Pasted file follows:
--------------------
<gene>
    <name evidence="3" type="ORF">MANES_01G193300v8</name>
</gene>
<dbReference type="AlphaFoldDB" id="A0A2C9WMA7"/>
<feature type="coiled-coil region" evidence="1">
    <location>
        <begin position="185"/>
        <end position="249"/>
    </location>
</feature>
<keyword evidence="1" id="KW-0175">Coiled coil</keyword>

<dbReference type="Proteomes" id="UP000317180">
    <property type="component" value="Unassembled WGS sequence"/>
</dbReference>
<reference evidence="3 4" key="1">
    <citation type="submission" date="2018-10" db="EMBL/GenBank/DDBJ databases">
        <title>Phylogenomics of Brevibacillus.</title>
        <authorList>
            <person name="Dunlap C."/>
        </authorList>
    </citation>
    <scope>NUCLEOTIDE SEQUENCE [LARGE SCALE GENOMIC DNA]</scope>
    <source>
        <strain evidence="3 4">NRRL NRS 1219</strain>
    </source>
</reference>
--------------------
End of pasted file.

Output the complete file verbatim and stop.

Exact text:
<gene>
    <name evidence="3" type="ORF">MANES_01G193300v8</name>
</gene>
<dbReference type="AlphaFoldDB" id="A0A2C9WMA7"/>
<feature type="coiled-coil region" evidence="1">
    <location>
        <begin position="185"/>
        <end position="249"/>
    </location>
</feature>
<keyword evidence="1" id="KW-0175">Coiled coil</keyword>

<dbReference type="Proteomes" id="UP000317180">
    <property type="component" value="Unassembled WGS sequence"/>
</dbReference>
<reference evidence="3 4" key="1">
    <citation type="submission" date="2018-10" db="EMBL/GenBank/DDBJ databases">
        <title>Phylogenomics of Brevibacillus.</title>
        <authorList>
            <person name="Dunlap C."/>
        </authorList>
    </citation>
    <scope>NUCLEOTIDE SEQUENCE [LARGE SCALE GENOMIC DNA]</scope>
    <source>
        <strain evidence="3 4">NRRL NRS 1219</strain>
    </source>
</reference>